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What To Ask For When You're Grieving

by Deb Sims, MS,RNCS,LCSW

When a death occurs or is about to occur, our friends and family members frequently react in ways we don't expect. Some people will immediately reach out and offer appropriate help. Others will be there for the funeral and then be gone. It would appear they don't care. However, in fact, they may care deeply but not know what to do. Sometimes they mistakenly think they would be intruding by calling or stopping by.

So what can we do to help others know what our needs are? I found a letter in a book called Life after Loss by Bob Deits. It is a way of telling a person who has never experienced grief what they can do to help. For all who are grieving, I share this letter from his book with you. With some slight modification, it can also be a good way of explaining what you need from others as a grieving caretaker. All credit for the creation of this letter goes to Bob Deits.

I recommend sending it to anyone who has indicated they'd like to help or anyone you need help from. If you can not do it yourself, perhaps a family member could for you.

Dear_____________________(Family, Friends, Pastor, Employer),

I have experienced a loss that is devastating to me. It will take time, perhaps years, for me to work through the grief I feel because of this loss.

I will cry more than usual for some time. My tears are not a sign of weakness or lack of hope or faith. They are the symbol of the depth of my loss and the sign that I am recovering.

I may become angry without seeming to have a reason for it. My emotions are heightened by the stress of grief. Please be forgiving if I seem irrational at times. I need your understanding and your presence more than anything else. If you don't know what to say, just touch me or give me a hug to let me know you care. Please don't wait for me to call you. I am often too tired to even think of reaching out for the help I need.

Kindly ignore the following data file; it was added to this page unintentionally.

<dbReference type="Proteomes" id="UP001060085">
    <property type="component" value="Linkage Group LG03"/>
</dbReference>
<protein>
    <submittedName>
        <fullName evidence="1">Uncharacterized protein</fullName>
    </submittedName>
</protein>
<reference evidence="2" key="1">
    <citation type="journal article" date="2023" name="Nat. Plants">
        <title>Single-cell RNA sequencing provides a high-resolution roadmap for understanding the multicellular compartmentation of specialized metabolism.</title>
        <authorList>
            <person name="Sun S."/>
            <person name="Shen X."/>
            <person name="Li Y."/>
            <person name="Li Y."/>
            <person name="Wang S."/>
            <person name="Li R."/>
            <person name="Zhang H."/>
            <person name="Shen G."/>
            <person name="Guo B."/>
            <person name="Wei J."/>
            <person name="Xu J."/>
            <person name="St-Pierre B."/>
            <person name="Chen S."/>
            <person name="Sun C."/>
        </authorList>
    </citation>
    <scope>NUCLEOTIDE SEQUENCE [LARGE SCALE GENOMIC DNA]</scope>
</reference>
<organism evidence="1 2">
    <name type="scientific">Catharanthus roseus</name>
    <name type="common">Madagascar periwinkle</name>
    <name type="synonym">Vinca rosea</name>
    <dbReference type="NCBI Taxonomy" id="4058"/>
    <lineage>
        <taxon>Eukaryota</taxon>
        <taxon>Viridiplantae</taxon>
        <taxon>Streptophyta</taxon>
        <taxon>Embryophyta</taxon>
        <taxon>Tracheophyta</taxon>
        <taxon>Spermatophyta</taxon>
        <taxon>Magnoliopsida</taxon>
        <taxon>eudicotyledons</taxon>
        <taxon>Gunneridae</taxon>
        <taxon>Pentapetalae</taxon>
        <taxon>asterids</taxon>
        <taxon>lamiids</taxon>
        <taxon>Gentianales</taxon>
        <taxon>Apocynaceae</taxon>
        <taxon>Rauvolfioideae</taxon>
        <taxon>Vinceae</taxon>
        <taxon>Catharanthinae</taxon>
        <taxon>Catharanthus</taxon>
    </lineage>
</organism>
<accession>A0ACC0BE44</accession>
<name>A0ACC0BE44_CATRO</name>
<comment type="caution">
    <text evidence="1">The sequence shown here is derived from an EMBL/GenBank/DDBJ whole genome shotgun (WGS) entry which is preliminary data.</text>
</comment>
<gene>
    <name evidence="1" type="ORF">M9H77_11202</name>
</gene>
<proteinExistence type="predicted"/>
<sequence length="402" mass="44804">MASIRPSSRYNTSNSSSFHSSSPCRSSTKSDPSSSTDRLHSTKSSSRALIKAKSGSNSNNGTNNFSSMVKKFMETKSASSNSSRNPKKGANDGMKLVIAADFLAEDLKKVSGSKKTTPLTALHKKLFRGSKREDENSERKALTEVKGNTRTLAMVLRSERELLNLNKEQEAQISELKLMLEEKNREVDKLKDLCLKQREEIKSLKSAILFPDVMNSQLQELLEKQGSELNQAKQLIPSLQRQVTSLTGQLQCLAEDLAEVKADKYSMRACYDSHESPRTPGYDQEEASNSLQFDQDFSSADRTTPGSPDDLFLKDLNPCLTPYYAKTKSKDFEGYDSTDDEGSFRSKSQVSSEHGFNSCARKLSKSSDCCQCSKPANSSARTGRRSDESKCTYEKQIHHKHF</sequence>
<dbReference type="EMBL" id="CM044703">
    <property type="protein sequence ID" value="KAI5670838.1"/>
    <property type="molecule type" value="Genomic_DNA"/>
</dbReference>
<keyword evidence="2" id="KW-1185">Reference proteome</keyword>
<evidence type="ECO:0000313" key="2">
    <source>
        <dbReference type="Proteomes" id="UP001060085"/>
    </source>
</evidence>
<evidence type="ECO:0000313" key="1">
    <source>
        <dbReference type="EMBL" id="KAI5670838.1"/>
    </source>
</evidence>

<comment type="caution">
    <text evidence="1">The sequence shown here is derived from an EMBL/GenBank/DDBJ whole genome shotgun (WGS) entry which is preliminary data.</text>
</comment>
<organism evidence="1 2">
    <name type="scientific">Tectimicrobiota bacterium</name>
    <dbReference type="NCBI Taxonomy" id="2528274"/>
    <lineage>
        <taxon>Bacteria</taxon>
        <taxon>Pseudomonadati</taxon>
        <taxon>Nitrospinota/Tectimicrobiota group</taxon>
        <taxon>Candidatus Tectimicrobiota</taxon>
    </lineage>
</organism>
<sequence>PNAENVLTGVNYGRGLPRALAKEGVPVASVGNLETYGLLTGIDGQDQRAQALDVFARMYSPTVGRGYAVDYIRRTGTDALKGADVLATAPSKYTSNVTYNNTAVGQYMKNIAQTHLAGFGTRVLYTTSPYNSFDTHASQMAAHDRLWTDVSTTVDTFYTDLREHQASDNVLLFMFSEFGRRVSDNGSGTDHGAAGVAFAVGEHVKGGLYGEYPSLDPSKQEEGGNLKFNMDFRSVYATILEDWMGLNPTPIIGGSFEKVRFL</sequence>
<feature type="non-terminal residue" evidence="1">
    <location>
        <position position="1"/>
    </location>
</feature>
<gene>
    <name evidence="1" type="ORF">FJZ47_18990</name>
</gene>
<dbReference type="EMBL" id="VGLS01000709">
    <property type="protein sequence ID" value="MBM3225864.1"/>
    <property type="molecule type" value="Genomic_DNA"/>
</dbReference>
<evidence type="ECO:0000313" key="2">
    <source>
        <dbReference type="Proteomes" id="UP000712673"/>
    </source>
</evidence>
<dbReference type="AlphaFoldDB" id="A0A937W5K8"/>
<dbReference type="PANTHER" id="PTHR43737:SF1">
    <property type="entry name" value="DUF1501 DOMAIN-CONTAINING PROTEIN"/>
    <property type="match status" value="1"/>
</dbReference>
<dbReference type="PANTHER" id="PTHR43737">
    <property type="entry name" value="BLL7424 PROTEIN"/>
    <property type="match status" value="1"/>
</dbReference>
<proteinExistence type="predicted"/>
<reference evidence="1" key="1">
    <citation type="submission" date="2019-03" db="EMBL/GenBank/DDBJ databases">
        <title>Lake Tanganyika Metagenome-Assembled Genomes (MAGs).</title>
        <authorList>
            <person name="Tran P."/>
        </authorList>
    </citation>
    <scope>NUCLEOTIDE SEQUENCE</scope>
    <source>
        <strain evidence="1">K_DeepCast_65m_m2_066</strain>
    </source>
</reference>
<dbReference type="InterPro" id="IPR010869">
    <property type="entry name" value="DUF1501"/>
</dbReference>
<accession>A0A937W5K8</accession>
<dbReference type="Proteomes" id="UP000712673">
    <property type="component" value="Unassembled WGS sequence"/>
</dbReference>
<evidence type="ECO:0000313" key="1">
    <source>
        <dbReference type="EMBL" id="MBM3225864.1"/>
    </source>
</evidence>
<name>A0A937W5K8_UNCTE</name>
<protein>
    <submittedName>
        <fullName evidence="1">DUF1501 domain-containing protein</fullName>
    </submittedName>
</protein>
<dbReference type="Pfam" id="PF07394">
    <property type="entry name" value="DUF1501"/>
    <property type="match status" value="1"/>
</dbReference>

Don't allow me to withdraw from you. I need you more than ever during the next year.

Pray for me only if your prayer is not an order for me to make you feel better. My faith does not excuse me from the grief process.

If you have had an experience of loss that seems anything like mine, please share it with me. You will not make me feel worse.

This loss is the worse thing that could happen to me. But I will get through it and I will live again. I will not always feel as I do now.

I will laugh again.

Thank you for caring about me. Your concern is a gift I treasure.

Sincerely,

(your name)

I hope this letter will help ease some of the loneliness that comes from others not knowing what they can do.


Debbie Sims is a Certified Clinical Nurse Specialist in Adult Psychiatric Nursing, has a Masters degree in Clinical Psychology, is a Licensed Clinical Social Worker, and a Licensed Marriage and Family Therapist. She maintains a private practice in counseling but her devotion is to her position as Editor for Beyond Indigo, an Internet web site for those who are grieving.